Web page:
FAAM Airborne Laboratory can be used by researchers supported by non-NERC research councils and UK government departments.
To apply to use FAAM Airborne Laboratory, you should contact the FAAM Operations Manager for guidance, at least 6 months before the relevant proposal submission deadline, and at least 18 months before the proposed start of flying. Early contact allows us to share information on timetabling, technical details and costs.
After initial discussions, you should submit either a full FAAM Project Proposal Form to enable us to evaluate and document the project feasibility and costs, in a process which takes at least two weeks.
Application processes within external research councils or other public bodies will vary, but an agreement will need to be reached between the external organisation and NERC about terms and pricing of the facility, which FAAM will facilitate. Once an agreement is in place, and FAAM’s technical assessment and cost estimate is complete, the potential user includes these in their funding application.
If the proposal is approved, the detailed planning phase of the project will begin, typically 12-24 months before the start of a project, depending on its scope and complexity. Operational and technical planning will be done by FAAM, closely involving the Principal Investigator and aircraft operator Airtask, including any engineering work required by the proposal.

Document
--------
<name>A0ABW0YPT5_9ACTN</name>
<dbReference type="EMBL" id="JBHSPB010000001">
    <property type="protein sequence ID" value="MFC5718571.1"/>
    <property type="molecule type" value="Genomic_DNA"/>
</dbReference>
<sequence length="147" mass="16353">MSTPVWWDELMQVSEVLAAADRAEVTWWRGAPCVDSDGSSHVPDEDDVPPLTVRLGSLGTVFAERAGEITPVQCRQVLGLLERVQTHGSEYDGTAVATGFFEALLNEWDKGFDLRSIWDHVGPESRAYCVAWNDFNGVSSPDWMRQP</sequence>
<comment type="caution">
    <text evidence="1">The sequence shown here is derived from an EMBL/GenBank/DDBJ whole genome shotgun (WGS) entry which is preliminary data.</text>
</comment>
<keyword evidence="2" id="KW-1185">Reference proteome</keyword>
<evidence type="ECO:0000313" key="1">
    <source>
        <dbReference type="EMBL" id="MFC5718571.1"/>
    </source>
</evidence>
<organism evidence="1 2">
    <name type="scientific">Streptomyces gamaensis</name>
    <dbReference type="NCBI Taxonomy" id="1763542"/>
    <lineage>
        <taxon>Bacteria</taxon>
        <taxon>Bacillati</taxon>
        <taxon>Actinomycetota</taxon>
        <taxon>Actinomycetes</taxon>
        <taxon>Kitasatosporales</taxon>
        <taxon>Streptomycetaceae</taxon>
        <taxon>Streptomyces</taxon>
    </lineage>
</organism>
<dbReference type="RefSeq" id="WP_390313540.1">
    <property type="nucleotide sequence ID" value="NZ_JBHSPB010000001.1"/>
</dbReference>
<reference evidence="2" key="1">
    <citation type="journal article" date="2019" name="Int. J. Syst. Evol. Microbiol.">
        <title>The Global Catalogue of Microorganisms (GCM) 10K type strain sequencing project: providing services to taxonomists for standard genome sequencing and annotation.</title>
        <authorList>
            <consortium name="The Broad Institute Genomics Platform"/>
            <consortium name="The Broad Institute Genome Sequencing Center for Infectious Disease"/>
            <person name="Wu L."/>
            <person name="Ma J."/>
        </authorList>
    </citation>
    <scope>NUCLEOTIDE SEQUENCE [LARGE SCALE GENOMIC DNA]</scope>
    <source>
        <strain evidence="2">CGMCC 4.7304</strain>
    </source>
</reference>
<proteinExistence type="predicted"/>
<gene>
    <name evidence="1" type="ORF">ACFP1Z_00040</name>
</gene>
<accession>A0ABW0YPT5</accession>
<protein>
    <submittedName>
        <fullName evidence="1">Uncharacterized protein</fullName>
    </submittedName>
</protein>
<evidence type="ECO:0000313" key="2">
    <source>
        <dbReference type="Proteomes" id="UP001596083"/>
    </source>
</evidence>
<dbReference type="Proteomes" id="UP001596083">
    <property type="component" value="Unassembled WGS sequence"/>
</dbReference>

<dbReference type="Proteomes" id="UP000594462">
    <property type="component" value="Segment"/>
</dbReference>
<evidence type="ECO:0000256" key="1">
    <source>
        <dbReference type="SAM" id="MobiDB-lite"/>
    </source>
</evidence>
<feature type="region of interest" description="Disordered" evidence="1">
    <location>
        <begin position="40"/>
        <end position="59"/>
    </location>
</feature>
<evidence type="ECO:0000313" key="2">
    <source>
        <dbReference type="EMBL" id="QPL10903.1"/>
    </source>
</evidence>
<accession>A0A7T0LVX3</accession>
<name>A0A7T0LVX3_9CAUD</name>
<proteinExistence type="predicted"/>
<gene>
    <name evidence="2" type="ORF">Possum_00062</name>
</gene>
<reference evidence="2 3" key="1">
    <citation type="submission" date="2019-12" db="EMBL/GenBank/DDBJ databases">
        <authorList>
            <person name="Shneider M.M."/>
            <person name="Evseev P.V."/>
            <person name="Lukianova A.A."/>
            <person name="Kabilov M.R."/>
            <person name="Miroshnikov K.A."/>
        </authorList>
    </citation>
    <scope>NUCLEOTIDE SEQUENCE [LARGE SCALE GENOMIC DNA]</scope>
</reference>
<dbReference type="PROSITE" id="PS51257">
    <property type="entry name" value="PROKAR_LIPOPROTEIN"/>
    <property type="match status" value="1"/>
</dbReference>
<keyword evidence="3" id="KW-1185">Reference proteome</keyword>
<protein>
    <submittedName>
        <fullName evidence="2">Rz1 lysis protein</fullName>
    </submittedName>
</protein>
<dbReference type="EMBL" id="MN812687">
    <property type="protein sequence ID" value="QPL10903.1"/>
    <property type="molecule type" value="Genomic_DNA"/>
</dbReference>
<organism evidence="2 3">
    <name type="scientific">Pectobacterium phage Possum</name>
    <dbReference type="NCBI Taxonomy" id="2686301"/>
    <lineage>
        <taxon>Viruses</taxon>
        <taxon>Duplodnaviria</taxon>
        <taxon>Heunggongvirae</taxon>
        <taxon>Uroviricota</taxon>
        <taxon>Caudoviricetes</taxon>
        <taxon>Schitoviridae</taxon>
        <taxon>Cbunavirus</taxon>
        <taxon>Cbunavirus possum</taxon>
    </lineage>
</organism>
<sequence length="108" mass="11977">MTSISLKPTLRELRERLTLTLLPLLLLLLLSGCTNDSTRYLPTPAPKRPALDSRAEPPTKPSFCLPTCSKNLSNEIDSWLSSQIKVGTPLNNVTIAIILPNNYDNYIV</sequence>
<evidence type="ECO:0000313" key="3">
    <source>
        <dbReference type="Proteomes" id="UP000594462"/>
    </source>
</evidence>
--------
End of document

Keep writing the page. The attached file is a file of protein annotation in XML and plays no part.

Costs passed on to other publicly-funded users include both a contribution to FAAM’s baseline costs (defined by the number of flights undertaken), and marginal costs (often referred to as superstructure costs) associated with the deployment of the aircraft on a specific project. The baseline costs can be provided by the FAAM Operations Manager.
Superstructure costs are dependent on where the project will be based, see NERC Research Grants for examples.
For projects based at Cranfield, examples of superstructure costs would be out-of-hours operational support and airport handling fees associated with refuelling elsewhere. Additional costs to consider would be travel and subsistence allowances for external staff and shipping of external equipment. For projects based away from Cranfield, examples of superstructure costs include hotels, staff transit and transport, communications, hangar space, subsistence and operating staff overheads.
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